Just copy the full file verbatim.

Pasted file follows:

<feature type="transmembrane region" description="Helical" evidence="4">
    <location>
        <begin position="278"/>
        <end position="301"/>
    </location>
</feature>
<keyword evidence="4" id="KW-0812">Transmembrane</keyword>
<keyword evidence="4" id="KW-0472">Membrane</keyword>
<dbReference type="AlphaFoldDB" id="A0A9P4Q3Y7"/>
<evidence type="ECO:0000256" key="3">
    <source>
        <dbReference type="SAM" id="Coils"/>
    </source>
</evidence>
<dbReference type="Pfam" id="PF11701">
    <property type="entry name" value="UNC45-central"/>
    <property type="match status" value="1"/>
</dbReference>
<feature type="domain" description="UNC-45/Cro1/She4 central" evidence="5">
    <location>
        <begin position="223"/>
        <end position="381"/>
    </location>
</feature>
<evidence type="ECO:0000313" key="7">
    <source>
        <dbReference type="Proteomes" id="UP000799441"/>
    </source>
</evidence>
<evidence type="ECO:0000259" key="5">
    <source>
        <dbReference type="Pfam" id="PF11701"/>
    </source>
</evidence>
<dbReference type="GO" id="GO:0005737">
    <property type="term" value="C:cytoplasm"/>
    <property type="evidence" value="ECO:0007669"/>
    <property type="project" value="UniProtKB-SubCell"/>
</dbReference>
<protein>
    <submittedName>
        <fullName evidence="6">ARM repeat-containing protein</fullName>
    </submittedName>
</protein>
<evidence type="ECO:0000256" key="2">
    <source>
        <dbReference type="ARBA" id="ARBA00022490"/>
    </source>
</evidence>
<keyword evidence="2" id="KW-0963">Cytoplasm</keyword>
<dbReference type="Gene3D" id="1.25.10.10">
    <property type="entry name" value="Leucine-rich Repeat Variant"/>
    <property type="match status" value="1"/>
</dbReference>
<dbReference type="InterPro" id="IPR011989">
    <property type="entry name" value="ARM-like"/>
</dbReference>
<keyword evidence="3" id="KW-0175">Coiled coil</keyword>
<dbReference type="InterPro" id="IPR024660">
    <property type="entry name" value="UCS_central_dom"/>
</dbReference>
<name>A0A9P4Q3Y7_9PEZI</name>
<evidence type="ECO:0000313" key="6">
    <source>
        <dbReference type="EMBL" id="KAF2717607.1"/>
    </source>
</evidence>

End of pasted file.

<feature type="transmembrane region" description="Helical" evidence="4">
    <location>
        <begin position="278"/>
        <end position="301"/>
    </location>
</feature>
<keyword evidence="4" id="KW-0812">Transmembrane</keyword>
<keyword evidence="4" id="KW-0472">Membrane</keyword>
<dbReference type="AlphaFoldDB" id="A0A9P4Q3Y7"/>
<evidence type="ECO:0000256" key="3">
    <source>
        <dbReference type="SAM" id="Coils"/>
    </source>
</evidence>
<dbReference type="Pfam" id="PF11701">
    <property type="entry name" value="UNC45-central"/>
    <property type="match status" value="1"/>
</dbReference>
<feature type="domain" description="UNC-45/Cro1/She4 central" evidence="5">
    <location>
        <begin position="223"/>
        <end position="381"/>
    </location>
</feature>
<evidence type="ECO:0000313" key="7">
    <source>
        <dbReference type="Proteomes" id="UP000799441"/>
    </source>
</evidence>
<evidence type="ECO:0000259" key="5">
    <source>
        <dbReference type="Pfam" id="PF11701"/>
    </source>
</evidence>
<dbReference type="GO" id="GO:0005737">
    <property type="term" value="C:cytoplasm"/>
    <property type="evidence" value="ECO:0007669"/>
    <property type="project" value="UniProtKB-SubCell"/>
</dbReference>
<protein>
    <submittedName>
        <fullName evidence="6">ARM repeat-containing protein</fullName>
    </submittedName>
</protein>
<evidence type="ECO:0000256" key="2">
    <source>
        <dbReference type="ARBA" id="ARBA00022490"/>
    </source>
</evidence>
<keyword evidence="2" id="KW-0963">Cytoplasm</keyword>
<dbReference type="Gene3D" id="1.25.10.10">
    <property type="entry name" value="Leucine-rich Repeat Variant"/>
    <property type="match status" value="1"/>
</dbReference>
<dbReference type="InterPro" id="IPR011989">
    <property type="entry name" value="ARM-like"/>
</dbReference>
<keyword evidence="3" id="KW-0175">Coiled coil</keyword>
<dbReference type="InterPro" id="IPR024660">
    <property type="entry name" value="UCS_central_dom"/>
</dbReference>
<name>A0A9P4Q3Y7_9PEZI</name>
<evidence type="ECO:0000313" key="6">
    <source>
        <dbReference type="EMBL" id="KAF2717607.1"/>
    </source>
</evidence>